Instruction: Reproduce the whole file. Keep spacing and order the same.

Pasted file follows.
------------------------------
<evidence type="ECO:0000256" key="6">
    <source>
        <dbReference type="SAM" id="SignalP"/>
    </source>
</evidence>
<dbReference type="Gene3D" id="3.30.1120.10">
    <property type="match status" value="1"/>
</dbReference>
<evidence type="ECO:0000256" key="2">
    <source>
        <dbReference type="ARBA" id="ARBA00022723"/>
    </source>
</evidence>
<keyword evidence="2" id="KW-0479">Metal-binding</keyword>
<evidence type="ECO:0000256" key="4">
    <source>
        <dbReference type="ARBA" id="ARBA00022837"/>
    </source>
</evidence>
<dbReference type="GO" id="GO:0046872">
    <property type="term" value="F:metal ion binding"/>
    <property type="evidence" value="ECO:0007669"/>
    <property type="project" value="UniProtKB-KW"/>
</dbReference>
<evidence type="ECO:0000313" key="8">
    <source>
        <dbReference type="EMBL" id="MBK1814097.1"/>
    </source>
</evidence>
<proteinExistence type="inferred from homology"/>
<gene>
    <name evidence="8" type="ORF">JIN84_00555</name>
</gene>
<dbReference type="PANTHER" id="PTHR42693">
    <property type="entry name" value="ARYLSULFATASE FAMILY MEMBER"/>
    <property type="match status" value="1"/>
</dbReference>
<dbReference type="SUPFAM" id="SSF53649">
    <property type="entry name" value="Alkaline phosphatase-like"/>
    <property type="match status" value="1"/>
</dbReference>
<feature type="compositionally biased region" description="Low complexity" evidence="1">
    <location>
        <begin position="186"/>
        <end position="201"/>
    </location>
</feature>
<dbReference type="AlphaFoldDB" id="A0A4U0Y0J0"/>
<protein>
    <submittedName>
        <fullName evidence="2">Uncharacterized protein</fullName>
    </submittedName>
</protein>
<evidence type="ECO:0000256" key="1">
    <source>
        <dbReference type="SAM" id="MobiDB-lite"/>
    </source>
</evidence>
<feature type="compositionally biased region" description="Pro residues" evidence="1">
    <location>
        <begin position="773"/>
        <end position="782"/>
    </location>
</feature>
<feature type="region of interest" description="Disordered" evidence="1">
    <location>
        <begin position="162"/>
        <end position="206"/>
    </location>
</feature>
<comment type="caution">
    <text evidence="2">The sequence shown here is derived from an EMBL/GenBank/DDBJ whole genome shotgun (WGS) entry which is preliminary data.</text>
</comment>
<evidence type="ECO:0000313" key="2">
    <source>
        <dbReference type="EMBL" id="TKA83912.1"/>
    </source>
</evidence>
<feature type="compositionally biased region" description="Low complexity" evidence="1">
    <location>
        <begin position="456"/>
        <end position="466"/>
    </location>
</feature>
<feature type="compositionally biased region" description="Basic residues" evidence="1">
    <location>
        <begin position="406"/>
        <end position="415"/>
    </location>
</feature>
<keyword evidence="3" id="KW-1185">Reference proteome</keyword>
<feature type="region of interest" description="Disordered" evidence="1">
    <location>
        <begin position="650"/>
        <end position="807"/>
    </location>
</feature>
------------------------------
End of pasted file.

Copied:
<evidence type="ECO:0000256" key="6">
    <source>
        <dbReference type="SAM" id="SignalP"/>
    </source>
</evidence>
<dbReference type="Gene3D" id="3.30.1120.10">
    <property type="match status" value="1"/>
</dbReference>
<evidence type="ECO:0000256" key="2">
    <source>
        <dbReference type="ARBA" id="ARBA00022723"/>
    </source>
</evidence>
<keyword evidence="2" id="KW-0479">Metal-binding</keyword>
<evidence type="ECO:0000256" key="4">
    <source>
        <dbReference type="ARBA" id="ARBA00022837"/>
    </source>
</evidence>
<dbReference type="GO" id="GO:0046872">
    <property type="term" value="F:metal ion binding"/>
    <property type="evidence" value="ECO:0007669"/>
    <property type="project" value="UniProtKB-KW"/>
</dbReference>
<evidence type="ECO:0000313" key="8">
    <source>
        <dbReference type="EMBL" id="MBK1814097.1"/>
    </source>
</evidence>
<proteinExistence type="inferred from homology"/>
<gene>
    <name evidence="8" type="ORF">JIN84_00555</name>
</gene>
<dbReference type="PANTHER" id="PTHR42693">
    <property type="entry name" value="ARYLSULFATASE FAMILY MEMBER"/>
    <property type="match status" value="1"/>
</dbReference>
<dbReference type="SUPFAM" id="SSF53649">
    <property type="entry name" value="Alkaline phosphatase-like"/>
    <property type="match status" value="1"/>
</dbReference>
<feature type="compositionally biased region" description="Low complexity" evidence="1">
    <location>
        <begin position="186"/>
        <end position="201"/>
    </location>
</feature>
<dbReference type="AlphaFoldDB" id="A0A4U0Y0J0"/>
<protein>
    <submittedName>
        <fullName evidence="2">Uncharacterized protein</fullName>
    </submittedName>
</protein>
<evidence type="ECO:0000256" key="1">
    <source>
        <dbReference type="SAM" id="MobiDB-lite"/>
    </source>
</evidence>
<feature type="compositionally biased region" description="Pro residues" evidence="1">
    <location>
        <begin position="773"/>
        <end position="782"/>
    </location>
</feature>
<feature type="region of interest" description="Disordered" evidence="1">
    <location>
        <begin position="162"/>
        <end position="206"/>
    </location>
</feature>
<comment type="caution">
    <text evidence="2">The sequence shown here is derived from an EMBL/GenBank/DDBJ whole genome shotgun (WGS) entry which is preliminary data.</text>
</comment>
<evidence type="ECO:0000313" key="2">
    <source>
        <dbReference type="EMBL" id="TKA83912.1"/>
    </source>
</evidence>
<feature type="compositionally biased region" description="Low complexity" evidence="1">
    <location>
        <begin position="456"/>
        <end position="466"/>
    </location>
</feature>
<feature type="compositionally biased region" description="Basic residues" evidence="1">
    <location>
        <begin position="406"/>
        <end position="415"/>
    </location>
</feature>
<keyword evidence="3" id="KW-1185">Reference proteome</keyword>
<feature type="region of interest" description="Disordered" evidence="1">
    <location>
        <begin position="650"/>
        <end position="807"/>
    </location>
</feature>